3 books


the bone pile seeing the elephant


The first part of a Civil War trilogy, this novel begins with the election of Abraham Lincoln as told by two historical characters, James Hanger and Halbert Paine. James was an eighteen-year-old Virginian who joined the Confederate cavalry, while Mr. Paine was a lawyer from Milwaukee who was named colonel of the 4th Wisconsin Volunteer Infantry. James’ naive zeal for adventure is in sharp contrast to Halbert’s probing doubts regarding the validity of the conflict.

This novel tells of the struggles endured by these men as they deal with battlefield brutality, rampant diseases, and the inhumane conditions suffered by both armies while their families deal with hardships at home. The reader will be introduced to many historical figures encountered by these two characters as varying attitudes toward slavery are explored. These two men are the eyes, ears, and voices of a story about this war that is nearly too terrible to comprehend and still relevant 160 years later.

1.    Halbert Paine speaking to his wife in Chapter 1: “I have thought about this a great deal and resigned myself to the sad truth that this will be like all other wars, which, since the beginning of time, have been fought in the name of noble causes, but they’re always really about money.”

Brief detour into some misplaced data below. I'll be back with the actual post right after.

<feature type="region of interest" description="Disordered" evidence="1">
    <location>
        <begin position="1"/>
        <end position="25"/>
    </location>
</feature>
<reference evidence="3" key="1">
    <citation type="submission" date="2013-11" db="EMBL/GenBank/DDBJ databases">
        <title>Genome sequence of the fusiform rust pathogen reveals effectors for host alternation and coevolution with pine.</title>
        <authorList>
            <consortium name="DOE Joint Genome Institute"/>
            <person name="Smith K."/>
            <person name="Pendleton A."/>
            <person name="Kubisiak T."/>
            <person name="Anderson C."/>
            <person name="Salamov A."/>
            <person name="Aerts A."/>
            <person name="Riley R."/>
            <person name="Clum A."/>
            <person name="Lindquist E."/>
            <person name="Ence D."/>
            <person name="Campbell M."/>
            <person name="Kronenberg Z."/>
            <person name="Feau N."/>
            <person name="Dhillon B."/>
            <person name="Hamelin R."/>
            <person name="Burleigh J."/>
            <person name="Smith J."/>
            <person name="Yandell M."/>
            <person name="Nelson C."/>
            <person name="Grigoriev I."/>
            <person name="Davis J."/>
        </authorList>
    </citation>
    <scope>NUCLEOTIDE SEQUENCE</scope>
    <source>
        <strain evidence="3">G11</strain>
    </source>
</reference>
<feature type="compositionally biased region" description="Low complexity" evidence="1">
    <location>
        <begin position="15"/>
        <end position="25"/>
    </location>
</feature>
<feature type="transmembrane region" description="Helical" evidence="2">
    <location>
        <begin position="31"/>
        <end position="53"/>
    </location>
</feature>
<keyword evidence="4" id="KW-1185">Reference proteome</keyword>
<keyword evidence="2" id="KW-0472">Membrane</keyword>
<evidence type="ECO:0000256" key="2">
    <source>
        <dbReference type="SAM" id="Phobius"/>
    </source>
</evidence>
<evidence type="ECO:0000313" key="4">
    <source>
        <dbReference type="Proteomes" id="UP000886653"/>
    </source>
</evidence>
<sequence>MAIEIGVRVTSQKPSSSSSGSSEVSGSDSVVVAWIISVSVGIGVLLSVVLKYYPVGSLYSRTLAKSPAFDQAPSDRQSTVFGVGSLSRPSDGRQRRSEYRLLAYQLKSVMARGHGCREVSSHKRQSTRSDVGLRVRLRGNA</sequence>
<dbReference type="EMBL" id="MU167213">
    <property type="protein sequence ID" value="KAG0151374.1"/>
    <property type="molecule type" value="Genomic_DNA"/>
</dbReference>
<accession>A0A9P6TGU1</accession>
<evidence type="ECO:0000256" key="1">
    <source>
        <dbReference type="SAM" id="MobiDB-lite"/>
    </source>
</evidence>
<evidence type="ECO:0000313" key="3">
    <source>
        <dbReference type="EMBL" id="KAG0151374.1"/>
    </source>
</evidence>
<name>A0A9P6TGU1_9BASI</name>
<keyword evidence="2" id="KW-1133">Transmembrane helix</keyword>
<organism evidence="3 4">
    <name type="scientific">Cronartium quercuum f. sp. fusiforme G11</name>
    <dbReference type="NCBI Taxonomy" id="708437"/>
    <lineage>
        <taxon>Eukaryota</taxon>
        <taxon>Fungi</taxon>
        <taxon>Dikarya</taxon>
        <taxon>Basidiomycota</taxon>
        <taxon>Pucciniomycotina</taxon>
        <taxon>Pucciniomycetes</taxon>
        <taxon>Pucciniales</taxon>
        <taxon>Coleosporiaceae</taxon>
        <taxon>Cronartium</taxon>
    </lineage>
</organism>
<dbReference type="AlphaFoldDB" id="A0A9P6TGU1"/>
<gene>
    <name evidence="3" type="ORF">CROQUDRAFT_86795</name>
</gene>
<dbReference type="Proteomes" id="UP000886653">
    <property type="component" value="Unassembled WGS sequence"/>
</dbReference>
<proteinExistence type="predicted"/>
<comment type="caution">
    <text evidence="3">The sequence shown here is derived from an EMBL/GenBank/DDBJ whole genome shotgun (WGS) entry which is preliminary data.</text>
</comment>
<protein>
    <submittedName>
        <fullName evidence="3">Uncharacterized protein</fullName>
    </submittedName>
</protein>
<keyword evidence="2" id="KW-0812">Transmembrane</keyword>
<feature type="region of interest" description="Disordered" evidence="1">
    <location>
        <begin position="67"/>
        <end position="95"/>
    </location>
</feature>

2.   Conversation between young men on their way to enlist in the Confederate Army: “See the elephant?” Tim McIntyre growled. “There ain’t no elephants in these here parts.” “No, Tim,” Major Steuben murmured, “that doesn’t mean what you think. He’s asking how soon we’ll see a battle.” “Why in tarnation would he call it that? The Yankees ain’t got no damn elephants.” “It’s a figure of speech—it means how soon will we see our first action. It’s an old saying. My father called it that.” “Why? That don’t make no sense, does it?” The boy seemed indignant and shot an angry glare toward Mr. Frey. “I reckon we’ll face it soon enough.”

3.    Conversation between James and the surgeon who amputated his leg: “I’d like to assure you that the worst is over and you will live, but in truth, I have so little experience with this type of injury that I cannot tell you with any certainty what will happen. However, I can tell you that we will do everything in our power to provide as much care as humanly possible. You have my word as a doctor, an officer, and a gentleman. Do you understand, James?” “Yessir, but I don’t think it would be so awful—dying, I mean.”


the bone pile the high cost of valor


The Civil War has raged for twelve months. Colonel Paine leads his troops in the bayous and swampland of Louisiana and finds that the military maneuvers are often poorly conceived and ill-advised. He defies an order from his commanding officer which leads to his arrest and probable court-martial. Solomon becomes his trusted friend and attendant, along with a slave woman, Nettie. She has endured unspeakable cruelty and bitterly rejects Solomon’s affection and his dreams of a better life.

James Hanger has recovered from his amputation and manufacturers artificial limbs for other crippled veterans. Grappling with shortages of supplies and financial hardships, he finds that his naiveté makes him an easy mark for unscrupulous mercenaries which puts his life in peril. James begins to question social norms that have guided him since birth, causing strife between him and his family and friends.